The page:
Local elections have seemingly never mattered more than they do in today’s political atmosphere. This compels DKF even more to facilitate discussion and engagement in education policy decisions that impact our kids, families, and communities every day. As a result, Dallas Kids First has expanded as an organization and is introducing our newly hired Executive Director - Camila Correa Bourdeau. Below is Camila’s introductory letter for our Dallas Kids First supporters. Welcome aboard, Camila!
To our Dallas Kids First supporters and partners,
Thank you first and foremost for continuing to engage in discussions that push for excellence across our district. Without the diversity of experiences, ideas, and advocacy you bring to the table, Dallas ISD would not be making the heightened progress we have seen over the past few years. Whether the item under debate brings controversy or consensus, having your voice is valuable for the many decisions our School Board Trustees make on a daily basis.
You’ve inspired the continued development of opportunities we provide for our students - both during school hours and beyond. For that, we thank you.
For me, stepping into this role was a choice that made sense. I have always been passionate about education and definitely fall into the belief and cliche that knowledge is power. My parents, siblings, and I immigrated from Chile to New Orleans, and ultimately to Dallas in search of an education that would give us precisely that - the power to choose the future we desired. This is the same role Dallas Kids First plays for our students across Dallas Independent School District.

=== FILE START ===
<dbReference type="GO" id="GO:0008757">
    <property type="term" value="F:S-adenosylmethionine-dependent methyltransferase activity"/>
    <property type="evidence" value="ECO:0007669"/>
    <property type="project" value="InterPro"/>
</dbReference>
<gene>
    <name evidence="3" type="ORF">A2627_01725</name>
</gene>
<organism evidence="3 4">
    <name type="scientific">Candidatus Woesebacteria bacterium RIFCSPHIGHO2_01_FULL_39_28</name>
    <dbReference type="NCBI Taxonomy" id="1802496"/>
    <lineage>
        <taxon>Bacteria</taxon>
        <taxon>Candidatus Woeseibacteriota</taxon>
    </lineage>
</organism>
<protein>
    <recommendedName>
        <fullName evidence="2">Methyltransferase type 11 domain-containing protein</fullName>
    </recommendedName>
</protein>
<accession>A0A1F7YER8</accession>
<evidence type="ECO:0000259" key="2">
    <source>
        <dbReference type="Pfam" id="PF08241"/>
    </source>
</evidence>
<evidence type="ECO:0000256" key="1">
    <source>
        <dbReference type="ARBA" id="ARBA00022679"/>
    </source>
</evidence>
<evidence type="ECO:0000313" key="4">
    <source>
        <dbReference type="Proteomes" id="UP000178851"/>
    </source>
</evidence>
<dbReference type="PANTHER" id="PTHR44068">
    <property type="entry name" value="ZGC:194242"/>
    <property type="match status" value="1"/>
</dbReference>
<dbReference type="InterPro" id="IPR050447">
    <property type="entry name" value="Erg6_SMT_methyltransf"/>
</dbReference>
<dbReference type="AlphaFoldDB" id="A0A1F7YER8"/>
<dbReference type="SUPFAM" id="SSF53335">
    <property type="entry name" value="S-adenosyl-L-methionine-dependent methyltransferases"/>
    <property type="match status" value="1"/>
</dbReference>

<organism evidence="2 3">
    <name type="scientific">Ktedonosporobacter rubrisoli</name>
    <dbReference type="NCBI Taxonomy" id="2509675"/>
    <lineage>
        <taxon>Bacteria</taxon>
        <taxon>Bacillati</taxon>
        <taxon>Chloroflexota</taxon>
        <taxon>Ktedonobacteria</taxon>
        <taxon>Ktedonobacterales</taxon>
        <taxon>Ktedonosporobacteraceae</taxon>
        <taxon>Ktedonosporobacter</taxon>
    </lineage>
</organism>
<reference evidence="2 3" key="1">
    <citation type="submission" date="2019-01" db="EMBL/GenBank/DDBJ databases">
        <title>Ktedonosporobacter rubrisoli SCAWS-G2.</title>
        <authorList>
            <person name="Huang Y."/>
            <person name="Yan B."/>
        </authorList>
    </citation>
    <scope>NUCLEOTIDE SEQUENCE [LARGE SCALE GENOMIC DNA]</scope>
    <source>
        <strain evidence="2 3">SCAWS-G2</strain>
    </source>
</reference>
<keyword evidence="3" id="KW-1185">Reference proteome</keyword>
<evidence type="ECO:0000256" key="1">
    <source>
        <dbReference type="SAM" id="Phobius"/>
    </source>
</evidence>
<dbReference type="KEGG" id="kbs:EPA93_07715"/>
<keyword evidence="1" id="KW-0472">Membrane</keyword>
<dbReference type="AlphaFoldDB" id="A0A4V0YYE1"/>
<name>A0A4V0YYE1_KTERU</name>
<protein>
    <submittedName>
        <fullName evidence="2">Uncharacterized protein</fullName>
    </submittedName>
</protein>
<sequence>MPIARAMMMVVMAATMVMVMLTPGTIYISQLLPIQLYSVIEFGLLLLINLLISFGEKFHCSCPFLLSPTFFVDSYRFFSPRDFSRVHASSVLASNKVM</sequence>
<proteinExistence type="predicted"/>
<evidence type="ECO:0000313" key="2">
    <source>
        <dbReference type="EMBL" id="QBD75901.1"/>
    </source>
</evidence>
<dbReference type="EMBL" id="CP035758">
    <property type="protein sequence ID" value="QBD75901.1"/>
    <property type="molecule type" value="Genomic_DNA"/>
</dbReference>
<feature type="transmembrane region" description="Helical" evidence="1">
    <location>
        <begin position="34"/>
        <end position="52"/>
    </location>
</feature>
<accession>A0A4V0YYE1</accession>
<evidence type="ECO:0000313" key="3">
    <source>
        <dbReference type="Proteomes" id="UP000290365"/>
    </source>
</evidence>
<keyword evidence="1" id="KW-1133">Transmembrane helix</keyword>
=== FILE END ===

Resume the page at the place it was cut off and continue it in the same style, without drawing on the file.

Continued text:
As public school teachers, my parents prioritized school and although our journey to the US began with the challenges of an extremely under-resourced school and community in New Orleans, we ultimately found our beacon of hope in the city of Dallas. Growing up, I realized I wanted to play a part in creating this hope for others.
After graduating from the University of Texas at Austin, I started my career as a teacher through the New York City Teaching Fellows where I earned my master’s in Education at Hunter College. I taught in Washington Heights for one year and in the South Bronx for five.
As a result of my experience in the two different schools, I became hyper-aware of the differences a campus leader could have on the outcomes of the students under their leadership. I joined Educators 4 Excellence where I advocated for teacher voice in education policy decisions and quickly learned that the campus leaders were not the only ones capable of influencing major change for student achievement. This led me to become the union delegate for my campus under the United Federation of Teachers which gave me a wider perspective on the various levels of engagement a community member could play in advocating for policies that had our kids at the center.
Subsequently, I moved back to Dallas where I worked for Teaching Trust as an instructional coach for teachers across approximately 40 campuses in Dallas/Ft.Worth. I also developed adult leadership skills in educators looking to refine or grow in their influence. This allowed me to reconnect with the Dallas education community on a campus level, but I was still seeking a connection to the policy world that I knew was so important.
I was lucky to find CAMP, a partner program of DKF that teaches its diverse group of fellows all about campaign and management activity through the lens of the Dallas ISD School Board Trustees. I was thrown into the thick of the controversial issues the Dallas community and our kids are very familiar with and my urgency in contributing to greater outcomes for our students grew exponentially.
Whether in Chile, New Orleans, NYC, or Dallas, my experience has told me the same thing over and over: Our public schools, which share the same purpose, offer wildly different outcomes for our students. Without quality leaders, there is a limit to the quality of our kids’ futures. The leaders of our district have great potential - and we as supporters of Dallas Kids First have the knowledge to influence that potential.
Putting the power in the hands of our kids, via our collective knowledge and advocacy, Dallas ISD can empower its Trustees to push for high expectations for the future of our Dallas kids. But only when we put Dallas Kids First.